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A Four-Pillar Framework for FinTechs
Those in financial services are familiar with the “three pillars” of the Basel Accord. This framework seeks to promote global economic growth by subjecting financial institutions to (i) minimum capital requirements, (ii) rigorous supervisory review, and (iii) market discipline standards.
While the Basel Accord is mandatory for U.S.-regulated financial institutions, we have developed our own self-regulating principles, or “pillars,” for FinTechs to enhance robustness and achieve sustainable growth. The four pillars emphasize (i) prudent capital management, (ii) appropriate risk-taking, (iii) development of a strategy for negotiating regulatory issues, and (iv) adherence to strong data privacy and security standards
(i) Capital Management. FinTechs, like traditional financial institutions, have complex capital structures that vary based on their business model and sources of funding. Capital structure refers to the composition of debt and equity used by a FinTech to finance its operations and investments. Capital structure affects a FinTech’s valuation by impacting operating cash flows and cost of capital. To achieve lower costs of capital, FinTechs should explore different financing strategies, such as term capital from securitization programs or bank partnerships.
We anticipate a wave of consolidation among FinTechs in 2017. Firms that secure and maintain access to a diverse mix of sustainable, low-cost capital (institutional and retail) will experience sustainable growth and maintain a competitive advantage over their peers. FinTechs making short-term capital expenditures to accelerate growth, rather than investing in a stable infrastructure supportive of systematic product innovation, will struggle. In optimizing capital structure, FinTechs should maintain a capital cushion sufficient to address risks posed by their business model.
(ii) Risk-Taking. FinTechs operate in the contradictory sectors of technology and finance. As technology companies, FinTechs are expected to undertake innovative projects that will lead to explosive growth and quickly deliver sizable returns to investors. However, as financial service providers, FinTechs must navigate a heavily regulated, risk averse and traditionally slow-moving environment. Firms might better manage the demands of both sectors by adopting an incremental growth strategy that balances innovation and traditionalism. One approach is to partner with financial institutions. As many firms have discovered, there is a synergy between traditional institutions and FinTechs that enables each party to leverage strengths of the other. Established institutions maintain cost of capital advantages, and FinTechs can leverage new technology to assist institutions. In partnering, however, each party should be cognizant of the regulatory considerations and develop an effective strategy for managing risk.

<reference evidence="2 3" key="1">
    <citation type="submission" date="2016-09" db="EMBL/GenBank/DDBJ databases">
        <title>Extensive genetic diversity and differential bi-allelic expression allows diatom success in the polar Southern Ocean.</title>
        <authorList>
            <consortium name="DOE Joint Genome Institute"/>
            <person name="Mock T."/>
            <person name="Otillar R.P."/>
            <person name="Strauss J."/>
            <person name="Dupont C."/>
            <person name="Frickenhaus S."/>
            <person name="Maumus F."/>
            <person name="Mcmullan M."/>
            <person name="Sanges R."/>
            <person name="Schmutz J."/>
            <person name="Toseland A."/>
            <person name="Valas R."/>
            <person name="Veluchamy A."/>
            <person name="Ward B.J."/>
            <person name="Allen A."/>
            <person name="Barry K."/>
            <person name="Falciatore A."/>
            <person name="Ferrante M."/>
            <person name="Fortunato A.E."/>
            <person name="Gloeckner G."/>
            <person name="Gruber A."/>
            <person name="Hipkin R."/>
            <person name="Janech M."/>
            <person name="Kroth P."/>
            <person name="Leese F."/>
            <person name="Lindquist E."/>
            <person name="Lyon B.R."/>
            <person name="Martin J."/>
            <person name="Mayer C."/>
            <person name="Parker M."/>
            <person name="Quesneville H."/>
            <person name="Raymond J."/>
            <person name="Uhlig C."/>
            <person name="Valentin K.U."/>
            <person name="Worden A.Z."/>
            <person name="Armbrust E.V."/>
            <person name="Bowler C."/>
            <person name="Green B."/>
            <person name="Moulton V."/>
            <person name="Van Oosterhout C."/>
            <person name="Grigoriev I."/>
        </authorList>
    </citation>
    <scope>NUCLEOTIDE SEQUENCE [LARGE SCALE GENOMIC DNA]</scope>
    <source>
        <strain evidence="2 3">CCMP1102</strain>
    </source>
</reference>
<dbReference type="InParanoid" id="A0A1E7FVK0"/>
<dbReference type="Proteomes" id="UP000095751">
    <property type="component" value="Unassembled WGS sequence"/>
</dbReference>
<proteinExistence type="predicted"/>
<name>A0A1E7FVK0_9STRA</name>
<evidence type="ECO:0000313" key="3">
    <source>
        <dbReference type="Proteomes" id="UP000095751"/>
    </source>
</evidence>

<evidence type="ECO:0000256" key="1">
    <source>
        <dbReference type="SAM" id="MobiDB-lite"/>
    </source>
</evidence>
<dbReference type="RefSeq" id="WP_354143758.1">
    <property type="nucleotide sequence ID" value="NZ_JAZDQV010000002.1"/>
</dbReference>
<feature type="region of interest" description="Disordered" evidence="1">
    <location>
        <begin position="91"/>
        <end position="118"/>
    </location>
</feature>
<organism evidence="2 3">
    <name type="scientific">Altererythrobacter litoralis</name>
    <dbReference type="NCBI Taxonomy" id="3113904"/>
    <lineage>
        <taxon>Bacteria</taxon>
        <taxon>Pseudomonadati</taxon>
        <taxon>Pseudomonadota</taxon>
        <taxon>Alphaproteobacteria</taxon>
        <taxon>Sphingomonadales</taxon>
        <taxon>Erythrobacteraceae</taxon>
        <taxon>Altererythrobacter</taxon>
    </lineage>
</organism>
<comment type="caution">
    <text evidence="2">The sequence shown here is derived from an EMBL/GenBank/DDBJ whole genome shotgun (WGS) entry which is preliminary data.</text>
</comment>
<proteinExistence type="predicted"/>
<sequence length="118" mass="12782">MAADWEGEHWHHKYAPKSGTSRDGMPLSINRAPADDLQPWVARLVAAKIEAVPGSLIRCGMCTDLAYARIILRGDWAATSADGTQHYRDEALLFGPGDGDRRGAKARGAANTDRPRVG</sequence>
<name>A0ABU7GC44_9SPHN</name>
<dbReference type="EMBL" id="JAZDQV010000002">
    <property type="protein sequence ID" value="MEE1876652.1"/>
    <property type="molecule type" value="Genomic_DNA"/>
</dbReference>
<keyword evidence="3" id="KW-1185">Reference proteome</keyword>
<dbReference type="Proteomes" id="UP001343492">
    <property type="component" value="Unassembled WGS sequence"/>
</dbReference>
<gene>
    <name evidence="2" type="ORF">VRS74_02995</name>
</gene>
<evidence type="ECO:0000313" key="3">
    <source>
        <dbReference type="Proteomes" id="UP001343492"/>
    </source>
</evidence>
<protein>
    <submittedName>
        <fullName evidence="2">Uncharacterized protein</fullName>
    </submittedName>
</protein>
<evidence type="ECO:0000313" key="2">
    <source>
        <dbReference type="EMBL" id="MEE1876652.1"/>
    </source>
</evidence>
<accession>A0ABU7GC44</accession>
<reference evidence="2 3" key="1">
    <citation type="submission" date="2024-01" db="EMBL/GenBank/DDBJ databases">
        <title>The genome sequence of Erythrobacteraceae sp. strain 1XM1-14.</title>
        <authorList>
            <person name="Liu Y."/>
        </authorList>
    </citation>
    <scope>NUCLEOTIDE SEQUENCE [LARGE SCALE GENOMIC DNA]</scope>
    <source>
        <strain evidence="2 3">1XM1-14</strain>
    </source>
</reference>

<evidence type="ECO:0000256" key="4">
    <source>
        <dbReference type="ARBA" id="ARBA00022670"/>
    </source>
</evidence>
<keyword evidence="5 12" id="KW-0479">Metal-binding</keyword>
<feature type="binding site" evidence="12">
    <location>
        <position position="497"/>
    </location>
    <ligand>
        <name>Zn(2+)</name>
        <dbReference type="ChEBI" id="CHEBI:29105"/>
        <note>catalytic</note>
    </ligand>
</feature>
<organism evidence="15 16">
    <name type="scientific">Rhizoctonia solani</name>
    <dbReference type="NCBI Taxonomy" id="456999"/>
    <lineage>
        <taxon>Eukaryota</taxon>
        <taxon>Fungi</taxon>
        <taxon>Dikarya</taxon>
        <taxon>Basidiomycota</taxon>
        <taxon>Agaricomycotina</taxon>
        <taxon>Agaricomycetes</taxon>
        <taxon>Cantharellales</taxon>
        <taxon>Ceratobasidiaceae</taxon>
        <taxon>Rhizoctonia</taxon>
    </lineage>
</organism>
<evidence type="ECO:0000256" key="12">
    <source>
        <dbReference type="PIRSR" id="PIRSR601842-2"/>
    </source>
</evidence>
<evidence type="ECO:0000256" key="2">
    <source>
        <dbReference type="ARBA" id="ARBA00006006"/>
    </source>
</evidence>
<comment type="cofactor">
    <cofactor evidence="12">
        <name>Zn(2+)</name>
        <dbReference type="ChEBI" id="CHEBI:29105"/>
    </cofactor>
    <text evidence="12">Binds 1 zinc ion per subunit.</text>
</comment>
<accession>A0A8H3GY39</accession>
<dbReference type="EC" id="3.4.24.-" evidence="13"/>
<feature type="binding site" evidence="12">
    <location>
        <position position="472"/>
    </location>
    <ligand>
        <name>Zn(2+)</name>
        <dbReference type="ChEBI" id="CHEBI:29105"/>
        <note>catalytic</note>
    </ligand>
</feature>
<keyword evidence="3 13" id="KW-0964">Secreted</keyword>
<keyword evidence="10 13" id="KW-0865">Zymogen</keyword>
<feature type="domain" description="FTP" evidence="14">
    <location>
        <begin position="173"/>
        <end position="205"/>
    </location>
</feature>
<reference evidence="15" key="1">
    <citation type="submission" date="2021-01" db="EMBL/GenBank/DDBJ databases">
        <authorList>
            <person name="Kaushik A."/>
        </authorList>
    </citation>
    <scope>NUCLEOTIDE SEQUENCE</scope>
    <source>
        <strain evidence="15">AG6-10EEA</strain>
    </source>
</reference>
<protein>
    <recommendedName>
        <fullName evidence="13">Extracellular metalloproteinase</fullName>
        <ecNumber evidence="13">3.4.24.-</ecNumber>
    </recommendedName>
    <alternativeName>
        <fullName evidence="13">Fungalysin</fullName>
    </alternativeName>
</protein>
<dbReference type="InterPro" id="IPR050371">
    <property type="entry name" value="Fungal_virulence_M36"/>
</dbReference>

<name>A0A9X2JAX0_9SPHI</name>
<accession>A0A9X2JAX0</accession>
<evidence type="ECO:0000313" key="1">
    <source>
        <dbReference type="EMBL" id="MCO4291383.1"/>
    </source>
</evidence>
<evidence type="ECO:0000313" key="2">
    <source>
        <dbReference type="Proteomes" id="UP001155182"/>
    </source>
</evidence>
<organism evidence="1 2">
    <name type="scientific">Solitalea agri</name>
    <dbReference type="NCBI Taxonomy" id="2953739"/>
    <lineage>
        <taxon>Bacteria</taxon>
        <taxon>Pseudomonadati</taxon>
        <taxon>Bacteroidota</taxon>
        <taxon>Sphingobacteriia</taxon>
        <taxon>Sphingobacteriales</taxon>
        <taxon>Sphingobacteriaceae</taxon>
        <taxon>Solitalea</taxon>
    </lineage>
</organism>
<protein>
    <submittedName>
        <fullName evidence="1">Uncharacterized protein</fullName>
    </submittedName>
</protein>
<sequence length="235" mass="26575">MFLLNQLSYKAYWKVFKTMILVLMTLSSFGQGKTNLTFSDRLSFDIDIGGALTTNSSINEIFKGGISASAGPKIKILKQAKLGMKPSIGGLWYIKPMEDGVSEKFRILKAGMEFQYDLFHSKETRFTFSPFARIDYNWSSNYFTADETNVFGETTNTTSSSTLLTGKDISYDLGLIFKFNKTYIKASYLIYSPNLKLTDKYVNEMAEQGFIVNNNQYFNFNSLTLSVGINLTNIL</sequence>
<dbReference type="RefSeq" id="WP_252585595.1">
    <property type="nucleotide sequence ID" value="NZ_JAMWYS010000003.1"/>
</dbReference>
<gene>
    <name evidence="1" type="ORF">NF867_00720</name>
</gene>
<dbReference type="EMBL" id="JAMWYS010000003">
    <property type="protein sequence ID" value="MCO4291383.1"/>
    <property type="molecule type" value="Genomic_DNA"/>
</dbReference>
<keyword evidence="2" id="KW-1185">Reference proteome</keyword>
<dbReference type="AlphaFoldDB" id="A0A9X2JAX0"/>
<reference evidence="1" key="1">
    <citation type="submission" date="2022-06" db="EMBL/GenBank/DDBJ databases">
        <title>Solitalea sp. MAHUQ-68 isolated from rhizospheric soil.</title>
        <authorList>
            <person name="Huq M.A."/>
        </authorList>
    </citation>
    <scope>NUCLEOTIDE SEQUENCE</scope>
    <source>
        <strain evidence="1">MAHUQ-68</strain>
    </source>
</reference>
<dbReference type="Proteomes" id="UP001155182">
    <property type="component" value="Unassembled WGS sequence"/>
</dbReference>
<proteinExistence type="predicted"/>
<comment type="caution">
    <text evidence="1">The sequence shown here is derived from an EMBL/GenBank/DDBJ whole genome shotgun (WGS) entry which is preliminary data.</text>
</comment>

(iii) Regulatory Strategy. FinTechs should proactively engage all regulatory agencies, federal and state, to gain a holistic understanding of the regulatory landscape and expectations. Approaching regulators in an open, cooperative fashion mitigates regulatory uncertainty that may increase compliance costs and complicate strategic planning. An effective regulatory strategy is a competitive advantage as FinTechs able to quickly develop a concise understanding and assessment of regulatory risks will be those best positioned to succeed.
(iv) Data Privacy and Security. Data privacy and security are central to the business models of FinTechs. In these areas especially, it is critical for FinTechs to earn and maintain the trust of consumers and other key stakeholders. Competitive firms should invest significantly to reduce risk, protect sensitive information, and ensure compliance with the patchwork of federal and state laws and regulations. Steps taken by FinTechs to preempt privacy and data security breaches, including documentation of those efforts, will be paramount in demonstrating legal compliance to federal and state regulators. FinTechs that proactively address data privacy and security will be rewarded, while those firms that disregard these issues may become targets of regulatory enforcement actions.
The Gallatin Group is a New York City-based consulting firm that advises banks, investment firms, insurance companies, specialty finance companies and FinTech companies on a range of complex matters. The firm specializes in M&A, bank finance, recapitalizations, risk management, compliance, regulatory relations, strategic planning and transactional due diligence. This article originally appeared on Gallatin’s website and is published here with permission.